ery systems, the lack of knowledge about treatment, and the threat of drug resistance (McCoy and Loewenson, 2004). In order to meet some of these challenges, several developing countries are engaged in efforts to create national HIV/AIDS programs that steadily expand their public health sector capacity with the long-term goal of providing universal HIV/AIDS treatment.

As countries start or continue to scale up their national antiretroviral (ARV) programs they will encounter difficult ethical decisions, including decisions about who should receive the limited available treatment. These choices will undoubtedly test their moral and ethical values. In the end, because not everyone will have immediate access to life-saving drugs, tragic choices will have to be made. However, if the scale-up programs are successful they will offer a world of hope to millions of people who are in dire need of treatment and have no other means of receiving effective therapy. Because there is a population in immediate and dire need of treatment, decisions must be made with a degree of boldness. But because the process is being scaled-up in an environment of great uncertainty, and because tragic choices will inevitably be made, these decisions must also be approached with a level of humility.

PROGRESS IN ARV SCALE-UP PROGRAMS

In the last two decades, over 30 million people have died of HIV/AIDS. Today, an estimated 40 million people live with HIV/AIDS—approximately 28.5 million of them in sub-Saharan Africa (WHO, 2003a). Outside of Africa, the Caribbean is the region hardest hit by HIV/AIDS (UNAIDS, 2003), but the HIV epidemic is also quickly growing in other areas such as India, Russia, and China. Unfortunately, of the 6 million people in developing countries who currently need ARV therapy, fewer than 8 percent are receiving it, and without rapid access to properly managed treatment these millions of women, children, and men will die (WHO, 2003a). ARVs, especially when used in combinations of three or more, can dramatically improve the health of people living with HIV/AIDS around the world (Wood et al., 2000). Unfortunately, for the vast majority of infected people in need, ARVs have been out of reach—until now.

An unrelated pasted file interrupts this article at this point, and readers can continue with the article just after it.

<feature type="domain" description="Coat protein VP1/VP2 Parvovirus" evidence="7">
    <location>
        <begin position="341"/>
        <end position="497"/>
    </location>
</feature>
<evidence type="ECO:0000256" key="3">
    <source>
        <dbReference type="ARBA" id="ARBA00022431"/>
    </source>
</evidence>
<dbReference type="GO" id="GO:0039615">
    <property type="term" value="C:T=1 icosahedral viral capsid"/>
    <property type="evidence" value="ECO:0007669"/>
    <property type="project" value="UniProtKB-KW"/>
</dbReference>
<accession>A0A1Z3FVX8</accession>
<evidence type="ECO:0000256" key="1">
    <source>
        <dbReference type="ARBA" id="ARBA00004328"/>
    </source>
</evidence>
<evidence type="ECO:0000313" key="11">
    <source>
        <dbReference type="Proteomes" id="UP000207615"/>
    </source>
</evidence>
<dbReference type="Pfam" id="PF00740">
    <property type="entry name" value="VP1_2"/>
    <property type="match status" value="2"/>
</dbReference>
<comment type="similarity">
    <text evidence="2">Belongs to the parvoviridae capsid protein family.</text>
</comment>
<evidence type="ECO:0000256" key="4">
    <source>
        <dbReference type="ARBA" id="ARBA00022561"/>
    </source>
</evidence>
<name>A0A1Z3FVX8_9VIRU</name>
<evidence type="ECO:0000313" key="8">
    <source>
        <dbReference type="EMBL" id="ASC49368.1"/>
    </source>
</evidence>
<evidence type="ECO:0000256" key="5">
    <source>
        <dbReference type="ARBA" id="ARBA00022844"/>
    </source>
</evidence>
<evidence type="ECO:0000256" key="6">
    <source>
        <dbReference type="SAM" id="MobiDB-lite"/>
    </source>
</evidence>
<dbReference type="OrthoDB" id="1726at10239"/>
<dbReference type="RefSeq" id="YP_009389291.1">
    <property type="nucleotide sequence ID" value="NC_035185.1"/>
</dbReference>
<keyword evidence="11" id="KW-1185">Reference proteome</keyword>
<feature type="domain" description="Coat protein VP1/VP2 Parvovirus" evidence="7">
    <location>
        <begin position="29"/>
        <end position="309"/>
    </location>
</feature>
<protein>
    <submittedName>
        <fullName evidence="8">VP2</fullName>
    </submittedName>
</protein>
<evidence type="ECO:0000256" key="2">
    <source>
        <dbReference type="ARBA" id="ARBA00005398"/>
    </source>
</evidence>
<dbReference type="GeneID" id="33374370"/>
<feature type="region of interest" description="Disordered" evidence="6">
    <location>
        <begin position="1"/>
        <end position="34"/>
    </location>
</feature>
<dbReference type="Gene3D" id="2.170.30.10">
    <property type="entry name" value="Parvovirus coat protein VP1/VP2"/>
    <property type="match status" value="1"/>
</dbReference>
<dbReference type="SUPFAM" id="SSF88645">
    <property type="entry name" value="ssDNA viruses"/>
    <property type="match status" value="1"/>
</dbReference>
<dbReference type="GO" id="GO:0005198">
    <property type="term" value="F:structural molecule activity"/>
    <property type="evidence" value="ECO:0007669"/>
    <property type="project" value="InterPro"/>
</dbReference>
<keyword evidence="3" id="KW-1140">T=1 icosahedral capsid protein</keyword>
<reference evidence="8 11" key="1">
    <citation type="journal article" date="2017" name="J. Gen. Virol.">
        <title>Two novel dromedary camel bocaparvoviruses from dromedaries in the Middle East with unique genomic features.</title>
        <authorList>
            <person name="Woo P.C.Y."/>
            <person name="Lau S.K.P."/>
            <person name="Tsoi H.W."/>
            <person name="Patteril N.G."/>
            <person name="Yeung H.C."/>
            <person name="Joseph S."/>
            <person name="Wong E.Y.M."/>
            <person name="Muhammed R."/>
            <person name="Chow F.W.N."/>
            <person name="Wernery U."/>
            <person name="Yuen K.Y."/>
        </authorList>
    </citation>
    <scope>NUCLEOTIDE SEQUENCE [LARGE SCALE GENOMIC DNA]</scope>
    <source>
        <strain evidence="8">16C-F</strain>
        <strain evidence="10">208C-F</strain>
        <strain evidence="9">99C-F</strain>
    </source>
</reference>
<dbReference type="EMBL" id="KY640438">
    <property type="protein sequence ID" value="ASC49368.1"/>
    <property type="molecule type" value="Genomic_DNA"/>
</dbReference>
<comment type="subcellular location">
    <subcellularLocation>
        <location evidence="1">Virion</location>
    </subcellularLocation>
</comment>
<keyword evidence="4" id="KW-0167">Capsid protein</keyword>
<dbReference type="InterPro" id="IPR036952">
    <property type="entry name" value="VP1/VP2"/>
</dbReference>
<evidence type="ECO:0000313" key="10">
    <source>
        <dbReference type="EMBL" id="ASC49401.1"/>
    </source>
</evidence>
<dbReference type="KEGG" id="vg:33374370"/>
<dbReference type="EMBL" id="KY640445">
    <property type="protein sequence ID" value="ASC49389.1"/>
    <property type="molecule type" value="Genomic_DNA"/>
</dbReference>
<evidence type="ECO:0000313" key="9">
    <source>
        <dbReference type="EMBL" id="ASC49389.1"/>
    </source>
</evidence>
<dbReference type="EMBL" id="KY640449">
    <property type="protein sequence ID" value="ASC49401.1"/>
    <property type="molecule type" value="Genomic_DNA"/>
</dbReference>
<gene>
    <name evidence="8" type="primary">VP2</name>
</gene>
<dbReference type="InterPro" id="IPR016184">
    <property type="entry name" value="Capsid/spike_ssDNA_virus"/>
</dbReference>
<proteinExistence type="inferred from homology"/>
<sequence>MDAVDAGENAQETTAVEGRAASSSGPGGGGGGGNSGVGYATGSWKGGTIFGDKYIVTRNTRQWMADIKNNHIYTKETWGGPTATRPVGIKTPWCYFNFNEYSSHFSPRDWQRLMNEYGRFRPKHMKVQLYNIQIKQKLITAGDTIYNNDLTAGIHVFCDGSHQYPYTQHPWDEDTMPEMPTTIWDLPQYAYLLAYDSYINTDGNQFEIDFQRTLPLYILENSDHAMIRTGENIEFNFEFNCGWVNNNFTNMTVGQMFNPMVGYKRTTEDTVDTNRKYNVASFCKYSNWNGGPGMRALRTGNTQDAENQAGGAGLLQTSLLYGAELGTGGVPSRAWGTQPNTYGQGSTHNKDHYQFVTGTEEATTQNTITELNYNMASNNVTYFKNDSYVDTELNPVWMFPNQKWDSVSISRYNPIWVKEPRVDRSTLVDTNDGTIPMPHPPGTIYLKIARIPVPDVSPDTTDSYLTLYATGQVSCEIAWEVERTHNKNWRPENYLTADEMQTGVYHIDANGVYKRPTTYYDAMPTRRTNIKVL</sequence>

In a span of about two years, mainly due to pressure from human rights and civil society organizations, we have seen the initiation of new programs such as The Global Fund to Fight AIDS, Tuberculosis, and Malaria, the United States Presidential Emergency Plan for AIDS Relief (United States Aid ), and the World Health Organization’s Three by Five Program, which aims to treat three million people in five years (WHO, 2003b). Global funding for HIV/AIDS in resource constrained countries has, as a result, increased from just over $300 million in 1999 to an unprecedented



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